Bicycle Mechanics - Drilling and tapping titanium
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05-29-07, 06:47 PM
Does anyone know if there are any problems (or special concerns or techniques) when drilling and tapping titanium?
The frame is a Marin mountain bike frame made of Sandvik tubing. It does not yet have rack braze-ons, and it is being set up for fully loaded touring. Braze-ons could be added, but it seems better just to drill and tap the dropouts (there is plenty of room for this; there is no hole or cut-out area).
Someone (who knew a little about working with titanium, but wasn't certain of this) said he thought there might be problems with crack propagation or stress risers. The area (where the rack bolt will be inserted into the titanium) will be stressed quite a bit from the heavy loads on the racks, combined with bumps and rough roads.
So I don't know....
Is this something for an expert, or can it just be drilled and tapped?
05-29-07, 06:59 PM
If I were you, I would not touch the frame or alter it in any way. Titanium is somewhat toxic and could have adverse affects if hot shavings touch you. That is if you can find a ceramic carbide Titanium super heat treated blah.. blah... blah bit to even drill it. I tried one time on a pair of Sidi Titanium shoe plate and got no where fast. Burned out my drill and melted my bit. Very strong stuff.
Instead go take a 35 mile ride around the neighborhood and contemplate the purchase of a Colnago President with full Campy Record. He He.
Google be your friend http://www.timet.com/fab-p18.htm
Root page http://www.google.com/search?hl=en&q=%22drilling+titanium%22&btnG=Search
Best left to those who know.
05-29-07, 10:13 PM
Drilling and tapping will do far less harm than welding something to it.
Tell you what, find a part on the frame you don't mind scratching, if you can dig your pocket knife or a file into it, you can drill and tap it. Worst that could happen is you will break off a drill bit or tap, the stuff is hard and requires great care.
The metal can be machined using the same equipment and via the same processes as stainless steel.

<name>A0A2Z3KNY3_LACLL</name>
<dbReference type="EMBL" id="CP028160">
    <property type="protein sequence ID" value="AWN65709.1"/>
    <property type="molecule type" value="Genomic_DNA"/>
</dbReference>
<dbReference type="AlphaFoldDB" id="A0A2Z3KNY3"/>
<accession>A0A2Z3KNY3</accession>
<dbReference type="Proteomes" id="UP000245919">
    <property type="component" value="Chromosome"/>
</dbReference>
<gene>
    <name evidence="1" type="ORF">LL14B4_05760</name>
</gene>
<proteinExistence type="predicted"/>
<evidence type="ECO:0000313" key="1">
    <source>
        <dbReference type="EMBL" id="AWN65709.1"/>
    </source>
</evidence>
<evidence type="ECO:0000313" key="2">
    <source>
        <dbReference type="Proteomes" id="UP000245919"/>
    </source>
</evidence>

Pure titanium is quite ductile, but bike frames are full of alloys, test it first.
If you are not good at this, I suggest a Machinist, a good OLD mechanic who drills and taps a lot.
I am also a Gun Smith and have no fear of drilling or tapping unless it's stainless or titanium, that stuff is ruthless. It can be done, with the greatest care.
In fact Titanium has the benefits of stainless but without the weight.
I hope this helps, no superstition, just a guy who has broken a lot of drills and taps.
You do have other options.
05-29-07, 11:23 PM
As far as driling goes a good cobalt tipped or full cobalt bit will work with lots of cutting fluid (or WD-40 can be used as a good cutting fluid) As far as tapping goes get a few taps in the size you want tap the hole first with one then again with another as Ti is hard on taps and drill bits made for steel. There are special coatings they use for facing and BB taps for ti that makes them almost useless for aluminum or steel because they cut to fast in those materials. I have drilled in Ti a few times with no problem as long as you get a good bit. I drilled out some odesey Ti axle pegs from 3/8 to 14mm. Did 4 pegs with one bit and it was still cutting good. It was also a 30 dollar bit
05-30-07, 09:40 PM
Consider drilling a clearance hole (5mm) and attach the rack with bolts and nuts instead of trying to thread the Ti dropout. Drilling a hole is a lot less demanding than tapping it. Just be sure the holes are positioned so the nut on the drive side clears the chain and smallest cog.
Note to Thinline: Why do you think Ti is toxic? It is extremely stable and is used to make artificial joints. Hot shavings are a hazard no matter what the material but there is nothing particularly dangerous about Ti.
05-31-07, 03:14 AM
Titanium products tend to work harden so if you are going to drill do it in one hit and to size, don't stuff around with pilot holes and don't back the tool off during the cut, same with tapping make sure it is sharp and keep going if you relieve the cut thats probably where it will stop.
Low speeds high feeds and plenty of coolant/lube.
The Sandvik alloys are generally easier to work than the pure stuff the only hiccup could be how close to a weld you are planning to work.
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